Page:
Many high quality amplifiers do not feature headphone sockets, and those that do
are often something of an after thought, fine for occasional use with basic headphones
but ultimately rather limiting for the more serious listener. For this reason we
offer a range of headphone amplifiers.
All the following headphone amplifiers have their own volume controls, so can be
connected directly to a source such as a CD player, or can be connected to the tape
output on integrated/pre amplifiers. All of the units here (with the exception of
the Earmax) have loop outputs which mean that when connected into a tape loop they
will still allow a tape/CD recorder etc to be connected as before.
Project Headbox MkII: £110
The Project is the perfect starting point for good quality headphone amplifiers,
its one of the smallest designs available at just 10cm wide and deep, and comes with
an external plug type power supply.
It offers a worthwhile improvement in performance compared to the sockets fitted
to most amplifiers and CD players, and offers good resolution of detail, allowing
the subtleties to be heard clearly even when recordings get complex. It has a slightly
recessed mid band compared to some of the designs listed here, but in many ways this
makes it even more suitable for the sort of headphones that’s its likely to be partnered
(i.e. those of a similar price to the unit) which tend to be rather more mid forward
in their presentation anyway.
Edwards Audio Apprentice Headphone amplifier
Due for launch in early 2013, the Apprentice headphone amplifier will be a new budget
model from the great manufacturer. I’ve already heard a pre production version and
it looks like its performance is going to be quite remarkable at its price point.
More details to follow shortly.
Edwards Audio APP-HA headphone amplifier: £119.95
The Ear is an all new design launched in August 2012, and whilst it shares its name
with its predecessor not only is the casework revised but so are the internals. The
design is apparently inspired by Rega’s Brio-R amplifier circuit and it’s made using
surface mount technology for ultra short signal paths, and at normal listening levels
the output stage runs in pure class A.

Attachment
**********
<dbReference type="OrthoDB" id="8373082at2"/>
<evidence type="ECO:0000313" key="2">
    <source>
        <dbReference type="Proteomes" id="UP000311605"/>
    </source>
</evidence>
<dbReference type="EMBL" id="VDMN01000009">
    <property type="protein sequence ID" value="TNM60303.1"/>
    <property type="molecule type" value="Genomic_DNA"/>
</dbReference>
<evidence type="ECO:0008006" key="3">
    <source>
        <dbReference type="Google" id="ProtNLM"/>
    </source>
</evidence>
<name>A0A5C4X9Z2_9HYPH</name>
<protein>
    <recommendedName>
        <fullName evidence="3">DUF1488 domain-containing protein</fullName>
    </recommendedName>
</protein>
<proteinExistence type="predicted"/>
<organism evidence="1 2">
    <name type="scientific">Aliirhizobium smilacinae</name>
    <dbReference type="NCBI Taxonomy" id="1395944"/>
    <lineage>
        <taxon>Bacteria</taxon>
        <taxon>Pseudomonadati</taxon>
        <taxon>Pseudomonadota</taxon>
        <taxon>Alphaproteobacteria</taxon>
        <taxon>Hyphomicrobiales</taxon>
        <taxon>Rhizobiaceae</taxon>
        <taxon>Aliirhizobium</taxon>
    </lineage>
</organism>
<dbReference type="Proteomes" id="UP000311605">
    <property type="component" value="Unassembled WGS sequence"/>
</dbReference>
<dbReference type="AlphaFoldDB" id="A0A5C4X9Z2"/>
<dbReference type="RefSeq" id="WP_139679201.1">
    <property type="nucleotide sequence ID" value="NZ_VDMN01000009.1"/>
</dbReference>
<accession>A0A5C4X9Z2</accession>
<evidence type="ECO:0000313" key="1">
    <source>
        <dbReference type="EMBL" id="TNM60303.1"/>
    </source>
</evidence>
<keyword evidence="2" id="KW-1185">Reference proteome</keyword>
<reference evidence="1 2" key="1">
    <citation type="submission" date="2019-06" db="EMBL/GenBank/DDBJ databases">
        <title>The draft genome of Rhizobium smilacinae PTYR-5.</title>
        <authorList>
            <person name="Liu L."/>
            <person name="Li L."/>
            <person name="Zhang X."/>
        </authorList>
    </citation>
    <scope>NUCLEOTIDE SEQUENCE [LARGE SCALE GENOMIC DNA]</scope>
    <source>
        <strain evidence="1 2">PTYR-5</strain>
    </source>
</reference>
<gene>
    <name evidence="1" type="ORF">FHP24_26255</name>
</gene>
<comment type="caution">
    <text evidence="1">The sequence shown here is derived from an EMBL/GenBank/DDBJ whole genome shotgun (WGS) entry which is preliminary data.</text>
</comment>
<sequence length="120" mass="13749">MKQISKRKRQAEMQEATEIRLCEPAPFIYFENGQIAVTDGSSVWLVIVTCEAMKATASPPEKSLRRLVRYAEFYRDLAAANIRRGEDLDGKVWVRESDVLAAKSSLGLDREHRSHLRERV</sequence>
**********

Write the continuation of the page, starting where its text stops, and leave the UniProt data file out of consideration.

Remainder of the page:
The case is made from extruded aluminium box and measures just 18cm wide and 14cm
deep, and is available in either a Black or Silver finish. A small plug type power
supply is also supplied to help keep noise away from the sensitive audio circuitry.
Feature wise it also offers a mute button which cuts the signal to the loop outputs
on the back, so if its used between pre and power amplifiers (for example) you can
silence your speakers without having to turn the power amplifier off.
This latest version offers a substantial performance jump over its (already very
good) predecessor, the clarity and reduction in grain are the most obvious benefits,
but it’s also substantially more dynamic and well defined at low frequencies too.
Rega Ear headphone amplifier: £198.00
Edwards Audio HA1
The HA1 is Edwards Audio first headphone amplifier, and having just heard a pre production
version I can state with confidence that this is something really very special. Built
around a completely discrete circuit (rather than chip based) and designed like a
very high quality small power amplifier, it is capable of producing ample output
for almost any headphones (it’s rated at 2 watts!), and with a very low output impedance
(so suitable for both low and high impedance headphones).
It has a line level input, a line out (so it can be put in line with a source component
if required) and a 3.5mm input for MP3/iPod use, selected via a rear mounted switch.
The HA1 can be upgraded with the PSU1 power supply for even greater performance.
Its sound quality is very special, many competing headphone amplifiers sound rather
anaemic and lacklustre, lacking drive and scale, but not the HA1 which is potent
sounding without losing any subtlety. The resolution and midband realism is beyond
anything I’ve heard at the price, and tonal colouring is rich and voluptuous.
Adding the PSU1 power supply brings gain to the weight and precision of the bass,
as well as improving dynamics and fine detailing, so ultimately it’s a very worthwhile
-Edwards Audio HA1 headphone amplifier: £279.99
-Edwards Audio HA1 headphone amplifier with PSU1 power supply package price: £499.99
Edwards Audio HA2
Coming very soon (summer 2011) is the second Edwards Audio headphone stage. The HA2
is derived from the HA1 (featured above) and adds an active driver stage in place
of the passive stage and includes a full four line level input preamplifier (one
of which is 3.5mm for MP3/iPod use). Price is expected to be in the region of £400
and will be upgradeable with external power supplies.
The Earmax Pro is an ultra compact OTL (Output Transformer-Less) valve headphone
amplifier that measures just 9cm wide and 9cm deep (plus an external power supply).
It uses ECC88 and ECC81 triodes for the amplification and is designed to drive practically
any impedance of headphone available.
Outwardly this is a simple no frills design, and the sound is all the better for
it. The mid band has the naturalness and liquidity that we’ve all come to expect
from a good valve design, with vocals in particular sounding wonderfully textured
with no unpleasant edge or artifice. The frequency extremes are precise and extended,
with only a little softening of bass lines until the unit has warmed up for 5 to
The Silver Edition is the top of the range version, with metallic finished housing,
chrome plated fittings and a much larger power supply